Trinity Sunday: So What?

Sermon for May 26, 2013
Trinity Sunday, Year C
Proverbs 8: 1-4, 22-31; Canticle 13; Romans 5: 1-5; John 16; 12-15
The Rev. Margot D. Critchfield

Today we are celebrating Trinity Sunday, and if I were sitting where you are this morning, instead of standing where I am, I’m pretty sure my response to that particular bit of breaking news would be something like, “Yeah, so what? Why should I care?” I’d be wondering what relevance an abstract and churchy concept like the doctrine of the Trinity could possibly have to the cares and complications my very real, daily life.

So, if I’m even a little bit close to describing what some of you are thinking, let me start by assuring you that questions like these are not at all irreverent or unreasonable.  In fact they’re really quite faithful. Because one of the primary reasons we come here is to wrestle with how our lives and our faith intersect and how we can strengthen the connections between them.  With the doctrine of the Trinity, this is no easy matter.

My mentor always says that it’s impossible to explain the doctrine of the Trinity without committing a heresy. I have no doubt that is true; as far as I know it’s impossible to explain the doctrine of the Trinity, period, heresy or not.  Mind you, it’s not for lack of trying:  For those of you who like that kind of thing, I’ve got a lot of great books, by some really smart people, who have tried over the centuries to describe the ineffable with the language of the concrete.

So I’m not even going to try to explain how the God we worship can be one God in three persons, each of whom is distinct, yet each of whom is wholly and entirely God; I’m not going to try to explain how each of these persons has distinct properties, yet is co-equal and co-eternal with the other — the eternal three in One and One in three, engaged in a perichoretic dance of dynamic and reciprocal relationship, God the Father, God the Son and God the Holy Spirit.

Nope, I’m not going there.  The doctrine of the Trinity, like the very God it seeks to explain and illumine, is an inexplicable mystery.  May it remain so always!

But inexplicable does not mean irrelevant. For one thing, the Christian understanding of God as Trinitarian is what distinguishes us from our brothers and sisters at the Unitarian Church on the Town Common, at the synagogue in Hingham, and at the mosque in Quincy.  In this age when interfaith dialogue has the potential to unlock the doors to mutuality, peace, and understanding in our world, that’s an important distinction to be aware of and to appreciate.

But even more relevant in our daily lives is what the Trinity tells us about God’s generosity.  God loves us each so individually and wants to be in relationship with us so intimately, that He generously gives Himself to us in multiple ways of understanding and experience:  God the Father ( Mother/ Creator); God the Son (Jesus/Christ) and God the Holy Spirit ( Holy Ghost/ Breath of God).

Sometimes we may pray to God, other times to Jesus, still other times to the Holy Spirit.  Sometimes one may seem more accessible and easier to relate to than another. So much depends on where we are in our life, our religious upbringing, and our understanding of scripture. Perhaps we pray to the Father, follow Christ in our daily lives, and depend on the Holy Spirit for guidance or inspiration.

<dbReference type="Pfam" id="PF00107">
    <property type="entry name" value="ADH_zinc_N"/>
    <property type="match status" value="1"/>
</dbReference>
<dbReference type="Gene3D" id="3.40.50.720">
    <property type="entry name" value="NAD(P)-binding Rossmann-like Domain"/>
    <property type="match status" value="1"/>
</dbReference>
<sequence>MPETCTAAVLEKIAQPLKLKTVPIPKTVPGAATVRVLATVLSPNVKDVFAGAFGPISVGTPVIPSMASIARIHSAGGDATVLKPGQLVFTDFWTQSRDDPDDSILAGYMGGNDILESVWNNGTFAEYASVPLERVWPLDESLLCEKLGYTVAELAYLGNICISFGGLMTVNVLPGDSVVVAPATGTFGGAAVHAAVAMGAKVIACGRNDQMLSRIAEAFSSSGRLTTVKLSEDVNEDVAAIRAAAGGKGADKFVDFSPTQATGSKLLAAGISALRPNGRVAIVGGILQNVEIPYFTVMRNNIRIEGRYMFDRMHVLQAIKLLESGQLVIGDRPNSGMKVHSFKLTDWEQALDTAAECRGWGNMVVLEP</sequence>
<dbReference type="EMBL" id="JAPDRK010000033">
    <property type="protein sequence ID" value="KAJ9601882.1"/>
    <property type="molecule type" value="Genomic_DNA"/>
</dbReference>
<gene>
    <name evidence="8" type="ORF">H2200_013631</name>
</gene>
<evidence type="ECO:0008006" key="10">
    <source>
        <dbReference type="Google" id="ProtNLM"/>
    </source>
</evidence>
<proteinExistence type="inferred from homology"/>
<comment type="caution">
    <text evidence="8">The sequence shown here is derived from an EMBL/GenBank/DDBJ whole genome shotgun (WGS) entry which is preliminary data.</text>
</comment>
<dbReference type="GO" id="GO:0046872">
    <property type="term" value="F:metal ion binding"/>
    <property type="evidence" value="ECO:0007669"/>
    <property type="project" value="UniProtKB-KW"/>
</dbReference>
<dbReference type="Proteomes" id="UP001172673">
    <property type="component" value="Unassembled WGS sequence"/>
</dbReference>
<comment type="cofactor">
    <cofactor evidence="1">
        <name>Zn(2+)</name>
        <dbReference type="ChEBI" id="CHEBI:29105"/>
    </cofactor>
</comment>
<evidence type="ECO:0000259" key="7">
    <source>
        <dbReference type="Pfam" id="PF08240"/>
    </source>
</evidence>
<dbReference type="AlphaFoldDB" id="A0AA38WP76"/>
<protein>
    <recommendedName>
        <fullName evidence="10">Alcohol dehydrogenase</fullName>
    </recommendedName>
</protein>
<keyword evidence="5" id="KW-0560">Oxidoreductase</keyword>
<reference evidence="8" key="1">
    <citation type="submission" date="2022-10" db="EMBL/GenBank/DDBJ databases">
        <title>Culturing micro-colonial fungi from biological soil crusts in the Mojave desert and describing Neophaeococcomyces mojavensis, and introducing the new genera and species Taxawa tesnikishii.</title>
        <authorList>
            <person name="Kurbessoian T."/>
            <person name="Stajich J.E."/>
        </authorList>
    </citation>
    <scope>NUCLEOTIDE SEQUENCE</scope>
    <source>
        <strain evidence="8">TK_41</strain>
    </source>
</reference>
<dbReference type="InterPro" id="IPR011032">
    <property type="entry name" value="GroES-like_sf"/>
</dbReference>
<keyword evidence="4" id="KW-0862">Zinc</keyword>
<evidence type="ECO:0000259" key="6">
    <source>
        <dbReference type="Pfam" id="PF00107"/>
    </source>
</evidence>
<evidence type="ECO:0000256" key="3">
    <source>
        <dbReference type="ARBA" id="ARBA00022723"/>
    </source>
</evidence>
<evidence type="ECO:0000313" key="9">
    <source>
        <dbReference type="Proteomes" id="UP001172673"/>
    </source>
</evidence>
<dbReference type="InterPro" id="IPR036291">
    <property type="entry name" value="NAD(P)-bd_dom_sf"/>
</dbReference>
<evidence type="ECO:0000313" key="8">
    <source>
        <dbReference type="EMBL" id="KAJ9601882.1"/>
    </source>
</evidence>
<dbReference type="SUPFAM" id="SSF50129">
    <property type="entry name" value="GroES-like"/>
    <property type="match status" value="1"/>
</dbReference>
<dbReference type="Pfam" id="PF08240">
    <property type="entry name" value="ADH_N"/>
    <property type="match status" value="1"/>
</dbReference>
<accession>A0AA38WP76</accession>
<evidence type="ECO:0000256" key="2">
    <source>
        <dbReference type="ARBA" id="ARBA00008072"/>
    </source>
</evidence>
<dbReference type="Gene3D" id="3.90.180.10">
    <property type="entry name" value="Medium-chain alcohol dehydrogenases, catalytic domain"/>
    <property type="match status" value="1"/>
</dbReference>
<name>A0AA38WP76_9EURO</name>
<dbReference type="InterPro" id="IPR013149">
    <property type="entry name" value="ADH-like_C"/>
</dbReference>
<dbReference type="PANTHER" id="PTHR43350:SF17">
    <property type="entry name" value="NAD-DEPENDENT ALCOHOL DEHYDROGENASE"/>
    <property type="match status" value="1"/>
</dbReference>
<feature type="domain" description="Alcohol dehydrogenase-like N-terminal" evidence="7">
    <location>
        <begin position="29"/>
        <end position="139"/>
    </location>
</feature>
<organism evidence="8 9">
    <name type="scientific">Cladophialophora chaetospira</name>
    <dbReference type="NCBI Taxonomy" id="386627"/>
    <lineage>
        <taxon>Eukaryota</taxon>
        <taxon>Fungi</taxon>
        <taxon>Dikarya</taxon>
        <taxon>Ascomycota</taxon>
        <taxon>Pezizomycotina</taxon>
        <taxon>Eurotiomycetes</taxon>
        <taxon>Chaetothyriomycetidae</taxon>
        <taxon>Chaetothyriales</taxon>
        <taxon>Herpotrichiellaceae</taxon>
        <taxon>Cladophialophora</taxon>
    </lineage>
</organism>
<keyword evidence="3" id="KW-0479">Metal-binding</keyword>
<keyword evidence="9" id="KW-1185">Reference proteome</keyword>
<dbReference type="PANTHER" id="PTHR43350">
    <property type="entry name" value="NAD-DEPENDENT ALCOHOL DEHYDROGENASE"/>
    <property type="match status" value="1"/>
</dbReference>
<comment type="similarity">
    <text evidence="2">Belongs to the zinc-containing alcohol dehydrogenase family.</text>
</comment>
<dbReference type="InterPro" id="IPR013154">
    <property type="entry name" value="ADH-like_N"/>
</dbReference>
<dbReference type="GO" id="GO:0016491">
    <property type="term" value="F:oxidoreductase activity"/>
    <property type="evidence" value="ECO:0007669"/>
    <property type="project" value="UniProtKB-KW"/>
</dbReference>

As Jews, the earliest Christians had always experienced God as transcendent.  Then God put on flesh and bones in the person of Jesus, and suddenly they knew God differently and more intimately.  After Pentecost, these early believers knew God even more intimately—recognized God’s Spirit shimmering everywhere, even within themselves, in the reality of the Holy Spirit.

God was beyond them, with them, and within them.  So too, God is beyond us, with us, and within us.

A magnificent piece of music, a sky saturated with stars, or a breathtaking work of art might awaken us to the awesome beauty of an utterly transcendent God—God the Creator, the Source of All That Is, who “saw everything that He had made, and behold, it was very good.”

Meditating on gospel stories about Jesus, reading the Sermon on the Mount, serving or ministering to others, sharing in the bread and wine of Eucharist—these might renew in us a lively sense of God the Son, the compassionate reformer, the wounded Healer and Reconciler.

And with every breath we take, in every intuitive gleaning to which we are attentive, in the electric energy that dances in the air whenever two or more people authentically connect, and in the abundant grace of the “holy coincidences” we experience in daily life, we might meet God the Holy Spirit.

Sometimes I relate to God as the One who created me, to Jesus as God teaching me how I was created to live, and to the Holy Spirit as God empowering me to live that way, bit by bit.  Sometimes I pray to God, sometimes to Jesus, sometimes to the Holy Spirit.  But I am always praying to the One and the same God, even as I experience them differently.  And I figure God’s good with that, as long as I’m praying!

There’s no right way or wrong way to be in relationship with God.  There’s just this open invitation from the One God who’s very nature it is to be generously accessible…the One God who is with us every moment of our lives, loving us into being, beckoning us to follow, and offering us the wisdom, guidance and inspiration we need to confront the cares and complications of our daily lives.  Surely that is as relevant as it gets. Surely that is worth caring about.  Surely that is precisely what connects our faith and our life.  And that, my friends, is why we’re celebrating Trinity Sunday!  Amen.


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